Citation? I don't think that's actually true, based on what I've read.
 
2012-10-11 03:58:08 PM
Nuclear Fusion II: This time, it's personal!
 
2012-10-11 05:05:12 PM

Ambitwistor: Citation? I don't think that's actually true, based on what I've read.


It's not too difficult to do the math:

Cost of electrical energy by state - Link

Current cost of solar panels installation in the USA, pre-incentives: $4.44 a watt Link

Average solar insolation by city: Link

Warning, math ahead: Lets take the current cost of a 5KW installation in the USA, which is $4.44 a watt. 5,000 x $4.44 = $22,200 (remember, this is without *any* of the current incentives applied, including the 30% federal tax rebate).

Then figure the output of said 5kw array. 5 x annual average insolation x .80 (a 20% derate for wiring & inverter losses). Example. Los Angeles has annual average insolation of 5.03 sun-hours x 5KW x .80 = 20.12 kWh a day of output. Multiply that by 365 = 7343.8 kWh a year.

And lets figure out the lifetime cost of that power. The panels are warranted for 30-years, so 30-years x 7343.8 kWh a year = 220,314 kWh

Divide $22,200 for the installed cost by 220,314 kWh of 30-years of operation and you have $0.10076 a kWh.

Current cost of electricity in California? $0.1539 a kWh. Solar power, without any incentives, averaged over the warranted life of the panels is currently 2/3rds the cost of average retail power in CA. In places like Hawaii, where electricity costs $0.38 a kWh, it's a ridiculously good deal. Pretty much in any area below the 40th parallel, where electricity costs are above $0.12 a kWh, it currently makes financial sense to install solar on rooftops. When you include local and Federal incentives, it's pretty much a no-brainer.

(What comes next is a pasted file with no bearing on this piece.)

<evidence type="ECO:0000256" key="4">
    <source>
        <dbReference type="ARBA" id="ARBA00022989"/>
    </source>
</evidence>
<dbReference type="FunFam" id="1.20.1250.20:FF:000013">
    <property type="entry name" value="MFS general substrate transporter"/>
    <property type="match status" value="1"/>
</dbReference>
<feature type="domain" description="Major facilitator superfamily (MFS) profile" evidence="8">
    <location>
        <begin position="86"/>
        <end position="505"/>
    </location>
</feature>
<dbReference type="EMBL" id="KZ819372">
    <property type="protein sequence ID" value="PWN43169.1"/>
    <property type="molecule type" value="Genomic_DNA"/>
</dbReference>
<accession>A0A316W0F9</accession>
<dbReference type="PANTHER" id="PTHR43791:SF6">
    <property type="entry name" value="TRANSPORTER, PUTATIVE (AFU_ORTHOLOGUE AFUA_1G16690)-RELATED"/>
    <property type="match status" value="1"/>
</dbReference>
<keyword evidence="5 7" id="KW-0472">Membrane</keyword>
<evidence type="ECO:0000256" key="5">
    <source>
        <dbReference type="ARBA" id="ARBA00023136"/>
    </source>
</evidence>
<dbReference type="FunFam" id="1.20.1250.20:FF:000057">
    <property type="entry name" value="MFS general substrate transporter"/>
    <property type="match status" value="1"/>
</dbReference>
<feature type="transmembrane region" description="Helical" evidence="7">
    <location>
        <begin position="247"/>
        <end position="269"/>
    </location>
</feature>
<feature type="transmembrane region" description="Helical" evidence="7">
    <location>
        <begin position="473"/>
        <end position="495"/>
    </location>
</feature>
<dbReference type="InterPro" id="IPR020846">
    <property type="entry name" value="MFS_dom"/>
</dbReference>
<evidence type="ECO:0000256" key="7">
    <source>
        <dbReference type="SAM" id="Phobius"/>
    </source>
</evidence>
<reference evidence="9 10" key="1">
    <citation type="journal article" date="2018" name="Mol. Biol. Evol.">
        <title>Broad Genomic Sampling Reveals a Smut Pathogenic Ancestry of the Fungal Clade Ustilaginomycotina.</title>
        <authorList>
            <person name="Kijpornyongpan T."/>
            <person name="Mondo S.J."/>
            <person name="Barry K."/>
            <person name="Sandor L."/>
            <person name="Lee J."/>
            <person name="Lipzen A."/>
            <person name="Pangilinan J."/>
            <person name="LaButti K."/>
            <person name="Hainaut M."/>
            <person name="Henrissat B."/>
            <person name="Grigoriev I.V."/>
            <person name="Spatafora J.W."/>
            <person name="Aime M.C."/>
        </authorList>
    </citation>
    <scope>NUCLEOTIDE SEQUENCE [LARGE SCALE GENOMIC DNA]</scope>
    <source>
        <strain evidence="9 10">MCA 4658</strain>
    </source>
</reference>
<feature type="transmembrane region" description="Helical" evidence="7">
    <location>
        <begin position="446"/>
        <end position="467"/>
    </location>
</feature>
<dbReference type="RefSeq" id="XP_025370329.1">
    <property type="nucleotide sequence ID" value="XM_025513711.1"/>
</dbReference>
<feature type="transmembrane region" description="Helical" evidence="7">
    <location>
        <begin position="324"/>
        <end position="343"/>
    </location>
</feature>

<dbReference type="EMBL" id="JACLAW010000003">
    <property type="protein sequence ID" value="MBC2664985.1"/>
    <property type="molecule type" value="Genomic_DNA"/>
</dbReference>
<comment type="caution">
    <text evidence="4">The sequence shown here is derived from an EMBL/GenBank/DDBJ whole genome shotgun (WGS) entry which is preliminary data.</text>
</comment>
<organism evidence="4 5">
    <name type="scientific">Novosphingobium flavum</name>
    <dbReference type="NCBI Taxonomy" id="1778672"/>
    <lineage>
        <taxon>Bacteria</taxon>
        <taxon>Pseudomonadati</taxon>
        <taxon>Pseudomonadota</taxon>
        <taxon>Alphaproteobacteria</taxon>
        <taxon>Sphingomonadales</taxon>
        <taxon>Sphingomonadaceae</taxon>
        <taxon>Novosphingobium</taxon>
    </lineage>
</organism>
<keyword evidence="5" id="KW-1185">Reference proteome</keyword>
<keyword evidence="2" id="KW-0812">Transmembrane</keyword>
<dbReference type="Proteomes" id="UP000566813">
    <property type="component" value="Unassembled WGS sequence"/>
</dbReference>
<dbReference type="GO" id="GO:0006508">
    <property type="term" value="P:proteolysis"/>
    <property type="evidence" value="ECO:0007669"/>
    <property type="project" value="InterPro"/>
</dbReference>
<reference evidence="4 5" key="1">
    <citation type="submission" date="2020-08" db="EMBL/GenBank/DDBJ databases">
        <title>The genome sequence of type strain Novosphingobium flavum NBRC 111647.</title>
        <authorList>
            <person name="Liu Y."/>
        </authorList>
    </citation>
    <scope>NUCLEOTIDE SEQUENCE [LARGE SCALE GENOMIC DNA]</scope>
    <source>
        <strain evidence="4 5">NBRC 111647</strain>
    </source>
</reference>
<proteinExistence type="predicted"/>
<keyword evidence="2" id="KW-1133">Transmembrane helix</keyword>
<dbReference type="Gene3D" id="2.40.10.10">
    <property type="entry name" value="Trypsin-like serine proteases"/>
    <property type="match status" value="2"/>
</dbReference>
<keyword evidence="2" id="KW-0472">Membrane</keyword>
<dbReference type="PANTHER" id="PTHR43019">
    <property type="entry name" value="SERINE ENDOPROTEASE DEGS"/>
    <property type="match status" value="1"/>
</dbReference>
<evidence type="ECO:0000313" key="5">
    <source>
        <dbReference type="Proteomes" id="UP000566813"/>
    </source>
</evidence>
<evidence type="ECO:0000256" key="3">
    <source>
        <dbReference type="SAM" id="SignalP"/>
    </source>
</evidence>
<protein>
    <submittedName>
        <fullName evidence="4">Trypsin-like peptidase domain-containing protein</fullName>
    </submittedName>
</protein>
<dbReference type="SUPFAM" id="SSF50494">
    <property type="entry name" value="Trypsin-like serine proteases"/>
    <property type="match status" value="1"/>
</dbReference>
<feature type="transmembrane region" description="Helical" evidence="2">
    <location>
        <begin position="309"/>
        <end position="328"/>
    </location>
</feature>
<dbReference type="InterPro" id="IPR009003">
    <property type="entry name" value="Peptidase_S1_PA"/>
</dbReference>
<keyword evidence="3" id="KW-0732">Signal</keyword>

2012-10-11 05:38:04 PM
Let's start with some easy ones:

1) Solar-powered hydrocracking, to provide a cheap source of hydrogen fuel
2) Thorium-cycle fission, to replace U/Pu-cycle methods
3) Tidal-powered water filtration/distillation, to provide inexpensive clean water
4) Switchable, targeted GM organisms that can break down complex polymers (Emphasis on the switchable and targeted here: we don't want hospitals falling apart. Better it not work at all, than that it work too well.)
5) Finish investigating Bussard's polywell model, to see if it might really pan out.
 
2012-10-11 05:39:14 PM

give me doughnuts: xanadian: give me doughnuts: "Manhattan Project" -style program to develop and mass-produce a feasible replacement for fossil fuels.

Mr. Fusion!!! We just have to wait 3 years for it...

I wish.

Fusion power has been "Just 10 years away!" for about 30 years. Paul Moller makes more reliable predictions.


Well, so was flat-screen TV, when I was growing up. The fact that something may take longer than we hoped or expected doesn't mean it won't happen eventually.
 
2012-10-11 05:41:04 PM

MrSteve007: "4. How can U.S. energy stakeholders achieve cost parity across the nation's electric grid for solar power versus new fossil-fuel-powered electric plants by the year 2020?"

And when that happens, the nation's private railroad carriers will collapse, as coal transport accounts for half of their current cargo.

/not that this would be a bad thing


If coal is replaced with hydrogen, I doubt CSX will notice or care much. They might even like it better, since it's not as messy to handle, and believe it or not, is less risky to handle (despite what everyone assumes).